The state Transportation Department agreed this month to place itself under a federal consent decree, aimed at resolving stormwater runoff violations discovered by the Environmental Protection Agency.
The Nevada Department of Transportation already has accomplished some of the terms of the settlement, including a $13 million investment to create a new Stormwater Management Program with 59 full-time staffers led by a deputy director.
The Transportation Department’s board of directors Monday unanimously agreed to formally approve the deal, reached June 28 with the EPA, U.S. Department of Justice and the state’s Department of Environmental Protection. The consent decree could be lifted as soon as Dec. 31, 2018, depending on the results of quarterly reports that will detail NDOT’s progress with the settlement.
“It could have been a much different outcome,” Gov. Brian Sandoval, who serves as chairman of the transportation board, said during the agency’s meeting on Monday.
“We still could have done all these things, and (the EPA) could have levied a substantial fine and they chose not to,” Sandoval said. “I think they saw the wisdom in what good was a fine, versus being able to have that money and continue to invest it and doing the right thing with projects.”
The settlement stems from a 2011 audit by the EPA, which found that the Transportation Department allegedly violated the terms of its stormwater permit.
Specifically, NDOT had failed to implement a stormwater management plan that was required in 2005. Additionally, the department did not develop a pollution prevention program for its maintenance facilities, create discharge detection program or implement a training program for employees.
“Water is a vital resource in the arid west, and this agreement will help preserve and protect Nevada’s rivers and streams,” Alexis Strauss, the EPA’s acting regional administrator for the Pacific Southwest, said in a written statement.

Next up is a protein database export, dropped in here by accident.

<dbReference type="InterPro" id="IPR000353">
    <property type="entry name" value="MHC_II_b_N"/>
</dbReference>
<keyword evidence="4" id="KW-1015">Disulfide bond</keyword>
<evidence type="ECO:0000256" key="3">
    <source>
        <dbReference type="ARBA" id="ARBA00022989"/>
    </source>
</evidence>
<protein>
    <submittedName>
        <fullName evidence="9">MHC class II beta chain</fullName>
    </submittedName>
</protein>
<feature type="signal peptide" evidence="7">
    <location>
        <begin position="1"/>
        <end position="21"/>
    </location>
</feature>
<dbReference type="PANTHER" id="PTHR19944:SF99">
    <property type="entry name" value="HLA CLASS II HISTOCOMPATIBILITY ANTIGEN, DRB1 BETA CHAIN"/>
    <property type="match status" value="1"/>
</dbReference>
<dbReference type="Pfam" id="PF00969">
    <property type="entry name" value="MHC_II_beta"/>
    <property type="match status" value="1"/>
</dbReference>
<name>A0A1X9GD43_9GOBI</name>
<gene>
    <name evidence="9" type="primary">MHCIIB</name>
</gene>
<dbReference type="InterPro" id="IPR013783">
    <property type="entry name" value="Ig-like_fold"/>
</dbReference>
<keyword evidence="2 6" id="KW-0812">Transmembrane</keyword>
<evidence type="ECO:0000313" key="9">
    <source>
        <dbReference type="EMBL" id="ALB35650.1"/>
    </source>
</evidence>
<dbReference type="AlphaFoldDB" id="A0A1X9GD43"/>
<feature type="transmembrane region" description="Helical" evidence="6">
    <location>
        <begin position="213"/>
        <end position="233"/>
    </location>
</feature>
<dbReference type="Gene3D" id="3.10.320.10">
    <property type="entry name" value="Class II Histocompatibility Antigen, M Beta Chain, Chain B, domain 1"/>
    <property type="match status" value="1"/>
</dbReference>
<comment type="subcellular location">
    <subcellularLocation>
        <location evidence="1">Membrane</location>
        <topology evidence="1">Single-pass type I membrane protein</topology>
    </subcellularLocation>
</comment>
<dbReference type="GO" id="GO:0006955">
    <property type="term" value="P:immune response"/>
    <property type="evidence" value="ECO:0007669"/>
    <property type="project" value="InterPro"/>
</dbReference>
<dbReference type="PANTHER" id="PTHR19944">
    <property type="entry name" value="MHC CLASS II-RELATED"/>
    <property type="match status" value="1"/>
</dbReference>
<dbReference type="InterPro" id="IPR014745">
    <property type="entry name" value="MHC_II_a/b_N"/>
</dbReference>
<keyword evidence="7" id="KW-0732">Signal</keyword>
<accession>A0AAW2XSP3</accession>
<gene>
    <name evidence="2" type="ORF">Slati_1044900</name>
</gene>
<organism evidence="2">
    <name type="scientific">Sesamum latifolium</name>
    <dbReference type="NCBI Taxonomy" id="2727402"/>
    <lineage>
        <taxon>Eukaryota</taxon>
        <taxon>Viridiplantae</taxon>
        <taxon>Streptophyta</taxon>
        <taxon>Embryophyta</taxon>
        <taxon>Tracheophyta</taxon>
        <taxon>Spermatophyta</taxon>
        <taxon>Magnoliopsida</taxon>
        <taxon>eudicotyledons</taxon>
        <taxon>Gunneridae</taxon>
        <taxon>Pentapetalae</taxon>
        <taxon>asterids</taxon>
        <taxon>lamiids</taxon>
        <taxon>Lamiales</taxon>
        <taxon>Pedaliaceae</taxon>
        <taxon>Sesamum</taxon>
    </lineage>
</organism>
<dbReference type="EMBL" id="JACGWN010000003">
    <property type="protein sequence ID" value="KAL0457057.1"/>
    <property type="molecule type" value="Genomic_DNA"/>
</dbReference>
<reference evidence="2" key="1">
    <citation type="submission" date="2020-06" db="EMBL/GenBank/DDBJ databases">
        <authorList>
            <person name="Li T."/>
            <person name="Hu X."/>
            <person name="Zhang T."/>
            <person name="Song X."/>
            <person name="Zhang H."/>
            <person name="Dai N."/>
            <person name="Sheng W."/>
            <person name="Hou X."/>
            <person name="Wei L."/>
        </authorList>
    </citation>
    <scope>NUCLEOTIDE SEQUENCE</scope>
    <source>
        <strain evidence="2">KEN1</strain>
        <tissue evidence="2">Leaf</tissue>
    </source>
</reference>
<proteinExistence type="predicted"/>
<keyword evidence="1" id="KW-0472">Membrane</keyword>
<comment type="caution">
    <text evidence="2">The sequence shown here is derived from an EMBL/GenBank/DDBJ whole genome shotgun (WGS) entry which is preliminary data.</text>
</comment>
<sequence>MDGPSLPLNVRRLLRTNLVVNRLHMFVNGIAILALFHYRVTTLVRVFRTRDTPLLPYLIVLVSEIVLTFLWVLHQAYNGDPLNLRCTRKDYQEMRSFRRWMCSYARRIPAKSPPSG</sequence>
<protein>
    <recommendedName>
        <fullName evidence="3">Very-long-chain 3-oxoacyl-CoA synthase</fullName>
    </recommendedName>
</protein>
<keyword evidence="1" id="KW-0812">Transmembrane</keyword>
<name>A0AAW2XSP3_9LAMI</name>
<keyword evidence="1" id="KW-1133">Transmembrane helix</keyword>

To resolve the issue, NDOT has also spent $7.6 million to purchase street sweepers, channel-flushing trucks and other equipment, while also earmarking $15 million for several projects aimed at cleaning up stormwater runoff across Nevada.
Moving forward, the settlement also requires NDOT to spend $200,000 on a program that will provide real-time water quality data to Nevada residents. The agency is also required to publicly report where stormwater is discharged, along with measures aimed at reducing pollutants during operations.
The state Transportation Department must also pay a $60,000 fine each to the EPA and the state’s Department of Environmental Protection.
“I think it’s great to have all of this behind us now,” Tom Skancke, an NDOT board member, said during a telephone interview.
“The EPA did a really good job working with the state because they allowed NDOT to create a new program to deal with the problem, rather than levying a huge fine,” Skancke said. “It really ended up with everyone coming out as a winner.”
Additionally, the new Stormwater Management Program will launch an outreach program dubbed “Love NV Waters.” David Gaskin, who was appointed last summer as head of the Stormwater Management Program, told the NDOT board that integrating protective measures for stormwater cleanliness was as important as implementing safety regulations at work sites.
“It is of great impact because it does potentially affect all the residents and citizens of the state of Nevada and all the environmental systems,” Gaskin told the transportation board. “NDOT’s roads permeate the entire state and runoff has the potential to adversely affect all the native waters.”
Contact Art Marroquin at firstname.lastname@example.org or 702-383-0336. Find @AMarroquin_LV on Twitter.